Long ago, way back during summer (if you can remember that distant time), after internship finished I had about two weeks left before I had to head back to Dubai. And in those two weeks I had to cram spending time with family, finishing a painting, shopping for everything I needed to take to Dubai, and of course giving some time to progress in my sketchbook and writing. But, for the first time, a nonfiction book had caught my eye and I really wanted to finish it before I left. This autobiography by Kunal Nayyar grabbed my attention just by its title, Yes, My Accent is Real: And Some Other Things I Haven’t Told You. And the more I read it, the more I couldn’t put the book down. The short episodes of Kunal’s life were hilarious, sweet, candid, and also inspiring. Each tale was told with candor and lined with a lovely relatable rawness. Like, hey, this could be a situation in my life. And yet, there were some pieces of advice that Kunal shares with the reader that were so simple yet so profound (sort of like the heavenly taste of a simple New York baked cheesecake after the variety of fancy flavors at Cheesecake Factory)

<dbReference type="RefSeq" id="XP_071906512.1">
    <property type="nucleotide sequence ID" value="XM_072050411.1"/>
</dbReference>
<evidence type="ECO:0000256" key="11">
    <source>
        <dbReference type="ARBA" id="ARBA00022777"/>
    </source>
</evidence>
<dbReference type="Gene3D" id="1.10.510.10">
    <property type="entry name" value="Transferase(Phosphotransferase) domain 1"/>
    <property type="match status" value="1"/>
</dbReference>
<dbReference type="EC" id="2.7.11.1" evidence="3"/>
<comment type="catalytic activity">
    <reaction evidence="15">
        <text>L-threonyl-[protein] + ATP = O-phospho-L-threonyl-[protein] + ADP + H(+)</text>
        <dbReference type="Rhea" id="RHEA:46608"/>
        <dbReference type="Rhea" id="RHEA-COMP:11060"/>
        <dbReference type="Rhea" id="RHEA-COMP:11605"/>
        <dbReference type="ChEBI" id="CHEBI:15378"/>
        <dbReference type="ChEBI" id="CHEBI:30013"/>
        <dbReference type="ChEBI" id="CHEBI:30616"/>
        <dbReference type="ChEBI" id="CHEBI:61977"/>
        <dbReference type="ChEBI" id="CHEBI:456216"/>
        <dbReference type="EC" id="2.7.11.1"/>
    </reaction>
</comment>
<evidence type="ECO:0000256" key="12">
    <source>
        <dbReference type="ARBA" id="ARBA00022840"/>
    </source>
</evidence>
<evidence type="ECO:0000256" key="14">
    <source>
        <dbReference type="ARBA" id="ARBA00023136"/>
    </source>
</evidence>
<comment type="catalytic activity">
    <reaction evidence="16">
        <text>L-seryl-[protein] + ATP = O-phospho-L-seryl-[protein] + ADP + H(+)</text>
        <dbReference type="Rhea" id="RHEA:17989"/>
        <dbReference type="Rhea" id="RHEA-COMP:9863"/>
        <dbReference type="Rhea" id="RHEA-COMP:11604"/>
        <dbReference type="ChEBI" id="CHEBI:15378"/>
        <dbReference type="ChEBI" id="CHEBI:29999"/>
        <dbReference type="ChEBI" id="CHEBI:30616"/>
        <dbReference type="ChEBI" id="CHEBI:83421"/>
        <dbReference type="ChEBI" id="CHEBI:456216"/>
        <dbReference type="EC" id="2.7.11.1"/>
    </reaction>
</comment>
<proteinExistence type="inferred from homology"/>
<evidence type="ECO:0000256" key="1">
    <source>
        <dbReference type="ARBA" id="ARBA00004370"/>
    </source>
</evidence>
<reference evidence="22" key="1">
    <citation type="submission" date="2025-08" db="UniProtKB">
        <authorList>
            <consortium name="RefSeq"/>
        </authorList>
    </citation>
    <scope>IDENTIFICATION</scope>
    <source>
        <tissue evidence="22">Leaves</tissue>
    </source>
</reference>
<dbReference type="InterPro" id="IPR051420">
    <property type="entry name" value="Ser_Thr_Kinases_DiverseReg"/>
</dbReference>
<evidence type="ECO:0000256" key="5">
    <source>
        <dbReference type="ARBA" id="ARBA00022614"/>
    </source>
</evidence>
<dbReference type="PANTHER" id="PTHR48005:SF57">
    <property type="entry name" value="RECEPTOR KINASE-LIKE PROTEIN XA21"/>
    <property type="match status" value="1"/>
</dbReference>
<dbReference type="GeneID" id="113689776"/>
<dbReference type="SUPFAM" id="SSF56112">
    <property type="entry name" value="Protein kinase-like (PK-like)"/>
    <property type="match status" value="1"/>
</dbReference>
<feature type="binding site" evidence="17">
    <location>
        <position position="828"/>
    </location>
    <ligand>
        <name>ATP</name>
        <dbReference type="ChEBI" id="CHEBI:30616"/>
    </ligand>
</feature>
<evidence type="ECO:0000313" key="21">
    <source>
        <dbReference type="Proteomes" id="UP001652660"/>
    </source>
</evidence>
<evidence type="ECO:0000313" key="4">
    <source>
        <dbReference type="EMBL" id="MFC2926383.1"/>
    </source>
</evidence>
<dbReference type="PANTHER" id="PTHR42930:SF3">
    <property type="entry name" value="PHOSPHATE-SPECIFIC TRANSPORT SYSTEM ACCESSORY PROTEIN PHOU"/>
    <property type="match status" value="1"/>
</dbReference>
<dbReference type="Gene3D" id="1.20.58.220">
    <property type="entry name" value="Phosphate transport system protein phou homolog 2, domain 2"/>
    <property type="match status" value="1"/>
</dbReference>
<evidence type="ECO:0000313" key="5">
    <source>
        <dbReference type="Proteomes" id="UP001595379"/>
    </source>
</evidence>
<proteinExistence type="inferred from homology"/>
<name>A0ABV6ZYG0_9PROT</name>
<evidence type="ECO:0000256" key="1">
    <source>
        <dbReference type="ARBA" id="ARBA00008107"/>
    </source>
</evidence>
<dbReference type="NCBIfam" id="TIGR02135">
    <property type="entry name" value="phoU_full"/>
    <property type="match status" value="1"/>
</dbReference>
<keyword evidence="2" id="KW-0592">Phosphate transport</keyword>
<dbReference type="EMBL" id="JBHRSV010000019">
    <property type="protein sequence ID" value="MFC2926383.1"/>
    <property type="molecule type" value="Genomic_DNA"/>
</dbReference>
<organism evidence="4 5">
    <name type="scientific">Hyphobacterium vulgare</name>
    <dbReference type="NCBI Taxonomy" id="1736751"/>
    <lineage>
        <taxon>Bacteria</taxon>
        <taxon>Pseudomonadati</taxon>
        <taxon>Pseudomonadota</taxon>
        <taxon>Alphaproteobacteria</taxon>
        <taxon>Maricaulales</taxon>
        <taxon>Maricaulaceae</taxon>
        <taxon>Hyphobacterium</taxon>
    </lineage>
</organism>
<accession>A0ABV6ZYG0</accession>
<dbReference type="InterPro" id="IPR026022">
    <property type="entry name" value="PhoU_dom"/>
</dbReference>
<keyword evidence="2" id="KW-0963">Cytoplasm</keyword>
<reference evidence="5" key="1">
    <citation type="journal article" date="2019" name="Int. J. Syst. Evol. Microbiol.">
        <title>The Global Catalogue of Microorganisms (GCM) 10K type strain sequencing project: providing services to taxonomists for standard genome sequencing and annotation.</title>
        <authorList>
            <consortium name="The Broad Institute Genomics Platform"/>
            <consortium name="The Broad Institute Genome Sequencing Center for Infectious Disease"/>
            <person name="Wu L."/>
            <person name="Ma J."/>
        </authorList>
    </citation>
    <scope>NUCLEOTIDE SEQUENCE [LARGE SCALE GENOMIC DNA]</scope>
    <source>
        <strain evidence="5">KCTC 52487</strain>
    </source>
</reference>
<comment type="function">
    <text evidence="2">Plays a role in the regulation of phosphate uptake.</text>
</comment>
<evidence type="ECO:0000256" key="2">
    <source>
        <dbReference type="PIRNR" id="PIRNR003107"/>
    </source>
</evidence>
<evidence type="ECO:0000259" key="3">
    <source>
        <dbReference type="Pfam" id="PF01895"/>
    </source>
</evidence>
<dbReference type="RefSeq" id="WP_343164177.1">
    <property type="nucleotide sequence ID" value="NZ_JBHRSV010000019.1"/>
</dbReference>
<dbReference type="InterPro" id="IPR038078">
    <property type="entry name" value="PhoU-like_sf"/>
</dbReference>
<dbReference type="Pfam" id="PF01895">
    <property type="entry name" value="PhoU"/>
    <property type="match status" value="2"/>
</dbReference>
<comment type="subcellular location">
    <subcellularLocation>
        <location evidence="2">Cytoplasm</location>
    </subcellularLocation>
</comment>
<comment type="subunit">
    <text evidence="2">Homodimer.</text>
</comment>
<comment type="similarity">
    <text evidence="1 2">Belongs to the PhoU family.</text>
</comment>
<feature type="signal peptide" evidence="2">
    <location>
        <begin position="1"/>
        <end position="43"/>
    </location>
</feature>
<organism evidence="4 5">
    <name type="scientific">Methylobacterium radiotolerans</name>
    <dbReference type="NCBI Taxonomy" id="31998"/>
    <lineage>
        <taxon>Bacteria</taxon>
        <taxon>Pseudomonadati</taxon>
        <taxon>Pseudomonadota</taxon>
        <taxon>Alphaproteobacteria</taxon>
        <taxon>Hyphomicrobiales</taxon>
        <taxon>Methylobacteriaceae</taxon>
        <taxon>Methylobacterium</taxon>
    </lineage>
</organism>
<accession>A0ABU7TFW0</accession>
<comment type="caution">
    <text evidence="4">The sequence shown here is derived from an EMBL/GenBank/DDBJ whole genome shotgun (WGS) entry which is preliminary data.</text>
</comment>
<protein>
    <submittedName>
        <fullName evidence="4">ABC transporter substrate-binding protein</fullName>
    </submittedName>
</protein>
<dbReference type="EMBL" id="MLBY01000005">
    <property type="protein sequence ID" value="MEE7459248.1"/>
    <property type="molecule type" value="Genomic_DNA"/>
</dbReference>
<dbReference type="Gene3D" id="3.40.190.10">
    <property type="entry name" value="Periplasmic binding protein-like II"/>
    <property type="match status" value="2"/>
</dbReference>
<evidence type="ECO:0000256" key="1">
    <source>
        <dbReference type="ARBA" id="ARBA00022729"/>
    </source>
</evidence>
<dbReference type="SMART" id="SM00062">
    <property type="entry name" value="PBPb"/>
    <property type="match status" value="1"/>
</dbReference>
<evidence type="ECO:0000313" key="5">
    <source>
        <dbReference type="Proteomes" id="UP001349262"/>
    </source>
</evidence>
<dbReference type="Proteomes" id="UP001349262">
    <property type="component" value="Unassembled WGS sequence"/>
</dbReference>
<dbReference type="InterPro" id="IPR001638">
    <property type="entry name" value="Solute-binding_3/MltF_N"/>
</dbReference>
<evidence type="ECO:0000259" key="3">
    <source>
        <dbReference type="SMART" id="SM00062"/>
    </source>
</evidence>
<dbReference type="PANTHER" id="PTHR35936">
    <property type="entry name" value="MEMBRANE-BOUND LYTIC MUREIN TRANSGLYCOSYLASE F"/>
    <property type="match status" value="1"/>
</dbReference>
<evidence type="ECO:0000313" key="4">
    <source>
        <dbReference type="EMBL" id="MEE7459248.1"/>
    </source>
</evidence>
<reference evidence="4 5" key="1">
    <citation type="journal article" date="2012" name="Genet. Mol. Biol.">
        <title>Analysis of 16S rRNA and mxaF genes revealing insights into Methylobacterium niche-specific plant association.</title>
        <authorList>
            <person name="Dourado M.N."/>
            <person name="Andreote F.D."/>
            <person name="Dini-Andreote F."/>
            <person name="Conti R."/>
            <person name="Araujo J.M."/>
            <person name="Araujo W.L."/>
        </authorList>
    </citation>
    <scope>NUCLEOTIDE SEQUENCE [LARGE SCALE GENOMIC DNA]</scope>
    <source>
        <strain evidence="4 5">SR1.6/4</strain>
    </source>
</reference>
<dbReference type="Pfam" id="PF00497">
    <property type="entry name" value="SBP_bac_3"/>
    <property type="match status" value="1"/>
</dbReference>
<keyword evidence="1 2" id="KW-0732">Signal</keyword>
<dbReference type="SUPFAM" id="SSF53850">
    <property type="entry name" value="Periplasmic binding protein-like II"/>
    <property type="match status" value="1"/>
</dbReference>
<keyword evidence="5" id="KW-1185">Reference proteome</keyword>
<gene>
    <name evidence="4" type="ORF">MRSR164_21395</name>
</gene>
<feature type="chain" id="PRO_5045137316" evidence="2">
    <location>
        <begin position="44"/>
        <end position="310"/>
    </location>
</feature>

If something happens, good.

If it doesn’t happen, even better.

That, like all motivational advice, sounds nice. But if any of you think to yourself, ‘woah, even better!’ in the face of disappointment, then I really want to meet you.

We all face disappointment. Not the small kind, but big failures that we dream and hope about.